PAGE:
|The panel of judges|
The X-ray in the Supreme Court picks up the Swiss Army key fob which I forgot to leave at home.
|John Cavanagh QC,|
11 King's Bench Walk,
on his feet
|John Cavanagh QC|
O'Brien v Ministry of Justice is about judges' pensions. Dermod O'Brien, a retired Crown Court Recorder whose work was counted as part-time, is alleging discrimination. A recently retired immigration judge watches intently: a favourable outcome could be retrospective.
|Ian Rogers, |
A few of the girl students flick and preen but attention is not on them: it's on the clock, as it has been all morning. The students have decades before them. Counsel has two minutes left to bang in his remaining points, like nails.
Postcards are on sale at the till. I buy a team photo of the judges. I think of how Rembrandt exploded the conventional group portrait with The Night Watch.
|Rembrandt's The Night Watch|
Several storeys above the café is a spotless glass roof. So the Supreme Court is protected by something immaculate, incorruptible. The cynic will say this is fanciful, that there is an obsessive-compulsive clean-up squad or a pigeon-zapping force field. But today it is without blemish. I'm told that the glass will take a body's weight.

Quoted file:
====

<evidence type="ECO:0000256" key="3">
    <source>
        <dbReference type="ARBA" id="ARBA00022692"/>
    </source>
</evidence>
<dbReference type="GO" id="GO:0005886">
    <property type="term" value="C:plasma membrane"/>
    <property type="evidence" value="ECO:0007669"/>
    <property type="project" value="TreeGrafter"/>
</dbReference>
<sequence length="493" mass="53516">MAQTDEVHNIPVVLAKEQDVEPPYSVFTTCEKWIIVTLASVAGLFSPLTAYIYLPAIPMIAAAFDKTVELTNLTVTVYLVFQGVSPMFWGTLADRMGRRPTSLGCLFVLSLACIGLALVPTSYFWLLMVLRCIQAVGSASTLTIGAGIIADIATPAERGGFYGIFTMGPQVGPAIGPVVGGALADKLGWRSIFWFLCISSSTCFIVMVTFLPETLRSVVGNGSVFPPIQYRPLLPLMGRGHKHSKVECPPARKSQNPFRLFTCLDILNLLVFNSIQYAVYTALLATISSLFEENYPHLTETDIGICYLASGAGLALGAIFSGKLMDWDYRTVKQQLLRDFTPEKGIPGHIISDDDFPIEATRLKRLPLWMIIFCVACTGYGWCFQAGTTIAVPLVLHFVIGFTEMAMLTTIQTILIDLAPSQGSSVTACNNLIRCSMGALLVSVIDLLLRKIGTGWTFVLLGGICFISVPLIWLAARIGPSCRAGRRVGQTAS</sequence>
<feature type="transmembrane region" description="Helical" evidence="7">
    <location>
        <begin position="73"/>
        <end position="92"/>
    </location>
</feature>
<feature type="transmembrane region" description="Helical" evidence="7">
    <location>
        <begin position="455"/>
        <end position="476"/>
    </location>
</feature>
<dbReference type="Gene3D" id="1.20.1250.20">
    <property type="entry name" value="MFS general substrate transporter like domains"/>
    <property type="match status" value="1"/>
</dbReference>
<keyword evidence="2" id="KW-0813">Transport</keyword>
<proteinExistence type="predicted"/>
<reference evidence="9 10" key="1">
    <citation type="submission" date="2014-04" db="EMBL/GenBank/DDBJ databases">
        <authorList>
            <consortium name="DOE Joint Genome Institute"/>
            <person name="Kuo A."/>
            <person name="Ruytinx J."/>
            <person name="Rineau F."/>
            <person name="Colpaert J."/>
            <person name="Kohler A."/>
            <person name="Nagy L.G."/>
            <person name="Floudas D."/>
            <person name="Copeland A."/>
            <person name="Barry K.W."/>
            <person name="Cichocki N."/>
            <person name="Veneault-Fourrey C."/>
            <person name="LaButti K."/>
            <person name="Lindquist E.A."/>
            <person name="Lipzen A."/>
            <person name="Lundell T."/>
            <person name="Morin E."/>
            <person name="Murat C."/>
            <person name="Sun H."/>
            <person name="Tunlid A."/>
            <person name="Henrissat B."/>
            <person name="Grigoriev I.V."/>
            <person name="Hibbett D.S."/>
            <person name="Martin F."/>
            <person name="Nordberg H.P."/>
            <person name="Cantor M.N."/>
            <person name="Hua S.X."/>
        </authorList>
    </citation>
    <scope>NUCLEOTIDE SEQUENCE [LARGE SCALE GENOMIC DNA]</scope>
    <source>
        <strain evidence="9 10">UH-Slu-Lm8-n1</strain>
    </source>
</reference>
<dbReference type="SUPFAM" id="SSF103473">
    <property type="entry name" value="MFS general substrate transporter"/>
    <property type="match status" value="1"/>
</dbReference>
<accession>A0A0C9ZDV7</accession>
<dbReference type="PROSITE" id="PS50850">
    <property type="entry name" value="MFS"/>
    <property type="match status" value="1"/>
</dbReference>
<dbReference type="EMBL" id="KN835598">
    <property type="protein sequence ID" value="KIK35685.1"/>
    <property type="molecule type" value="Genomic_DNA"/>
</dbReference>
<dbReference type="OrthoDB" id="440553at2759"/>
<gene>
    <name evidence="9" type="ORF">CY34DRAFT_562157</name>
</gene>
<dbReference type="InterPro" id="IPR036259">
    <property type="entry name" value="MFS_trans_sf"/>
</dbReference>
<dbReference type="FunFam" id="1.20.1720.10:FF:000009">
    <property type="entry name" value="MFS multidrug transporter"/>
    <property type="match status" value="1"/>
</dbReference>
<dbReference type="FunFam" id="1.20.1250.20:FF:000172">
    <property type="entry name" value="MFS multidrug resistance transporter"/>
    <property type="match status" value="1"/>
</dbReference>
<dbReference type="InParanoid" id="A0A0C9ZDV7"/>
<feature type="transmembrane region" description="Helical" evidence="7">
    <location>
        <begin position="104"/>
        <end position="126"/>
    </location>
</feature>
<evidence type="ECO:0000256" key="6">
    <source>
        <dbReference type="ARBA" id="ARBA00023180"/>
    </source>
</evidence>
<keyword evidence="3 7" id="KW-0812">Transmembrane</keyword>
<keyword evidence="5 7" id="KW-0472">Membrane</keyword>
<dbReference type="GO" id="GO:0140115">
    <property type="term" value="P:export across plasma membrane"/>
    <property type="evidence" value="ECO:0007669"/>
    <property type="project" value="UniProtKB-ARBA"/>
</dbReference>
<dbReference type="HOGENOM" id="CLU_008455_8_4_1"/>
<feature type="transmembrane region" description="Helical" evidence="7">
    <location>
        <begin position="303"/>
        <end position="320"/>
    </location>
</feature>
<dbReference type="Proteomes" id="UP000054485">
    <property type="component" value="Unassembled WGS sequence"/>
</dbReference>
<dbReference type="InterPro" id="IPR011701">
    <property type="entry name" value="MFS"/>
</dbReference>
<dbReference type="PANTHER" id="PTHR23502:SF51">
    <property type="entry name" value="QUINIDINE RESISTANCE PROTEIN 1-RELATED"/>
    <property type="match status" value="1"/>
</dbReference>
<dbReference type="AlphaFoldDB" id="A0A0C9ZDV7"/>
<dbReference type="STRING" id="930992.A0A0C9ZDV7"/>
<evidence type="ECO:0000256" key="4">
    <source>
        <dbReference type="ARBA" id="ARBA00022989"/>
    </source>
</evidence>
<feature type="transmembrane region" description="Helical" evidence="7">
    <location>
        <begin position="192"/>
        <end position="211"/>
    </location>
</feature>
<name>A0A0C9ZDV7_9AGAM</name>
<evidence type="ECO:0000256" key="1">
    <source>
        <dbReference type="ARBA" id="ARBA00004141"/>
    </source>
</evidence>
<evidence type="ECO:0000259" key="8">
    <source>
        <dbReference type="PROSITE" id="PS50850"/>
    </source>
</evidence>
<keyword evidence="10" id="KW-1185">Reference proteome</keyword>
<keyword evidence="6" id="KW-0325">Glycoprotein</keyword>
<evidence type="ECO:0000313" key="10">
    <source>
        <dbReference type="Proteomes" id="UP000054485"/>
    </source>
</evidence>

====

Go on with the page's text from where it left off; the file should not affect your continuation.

And now I have to do a drawing which is going to be looked at more keenly than the others. One of the security staff has offered himself as a sitter.
This has got to work in the watchful eyes of the whole security team. Word of mouth could destroy me here.
I'm lonely. I haven't got long - their shift pattern is relentless. Look, I never said I was Rembrandt. I just draw in society.
'If this was made into a poster the police would arrest you, man.'
|Robin Allen QC,|
I get my knife back.